Re: Countertime beings

Hal Finney (
Wed, 12 Mar 1997 22:01:09 -0800

I think the generally accepted explanation for time asymmetry goes to
boundary conditions at the beginning and end of the universe. For some
reason the early universe had very low entropy, so if you look at it as
a four dimensional object you see a gradient of increasing entropy in the
time direction away from the origin. This is what we perceive as the
arrow of time. (I don't know if there is a good theory for why this
asymmetry in the buondary conditions exists.)

You could imagine a situation where some parts of the universe had low
entropy at one end, and other parts had low entropy at the other end.
Then for this to lead to a consistent solution, the existence of what
we would perceive as causality paradoxes must be prevented somehow; only
universes in which such paradoxes never happen to occur would be legal
solutions to the equations with those boundary conditions.

These kinds of considerations are often invoked to explain what would happen
in other causality-challenging situations, like the closed timelike lines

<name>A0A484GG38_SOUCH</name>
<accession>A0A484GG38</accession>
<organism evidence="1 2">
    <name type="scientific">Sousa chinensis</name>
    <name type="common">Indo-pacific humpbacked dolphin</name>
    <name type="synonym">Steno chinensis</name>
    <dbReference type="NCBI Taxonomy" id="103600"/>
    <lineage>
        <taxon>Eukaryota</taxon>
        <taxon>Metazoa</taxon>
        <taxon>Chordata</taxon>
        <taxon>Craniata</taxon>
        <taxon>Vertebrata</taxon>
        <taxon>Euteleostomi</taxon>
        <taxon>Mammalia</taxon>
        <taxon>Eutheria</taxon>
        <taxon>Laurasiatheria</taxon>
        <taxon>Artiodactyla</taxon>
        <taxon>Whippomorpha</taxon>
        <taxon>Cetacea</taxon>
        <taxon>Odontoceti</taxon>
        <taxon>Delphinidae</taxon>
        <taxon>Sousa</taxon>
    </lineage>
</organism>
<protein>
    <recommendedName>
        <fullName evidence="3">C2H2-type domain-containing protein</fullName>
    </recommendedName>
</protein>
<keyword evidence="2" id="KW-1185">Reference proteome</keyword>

which appear in some exotic systems of GR. You simply postulate that only
the universes in which the local laws of physics are observed can exist.
However this ends up looking like the Hand of God reaching down to stop you
from doing things which would produce a paradox.

I remember a comic book I read once where Superboy tried to go back
into time and prevent the assassination of Abraham Lincoln. Oops, he
ran into some red Kryptonite which paralyzed him for just long enough
to prevent him from changing history. This kind of thing would be
happening constantly if time travel were possible or if you had the
kind of bi-directional entropy gradients described above. The harder
you try to outwit the universe, the harder it would fight back. It seems
like a pretty implausible way for things to be.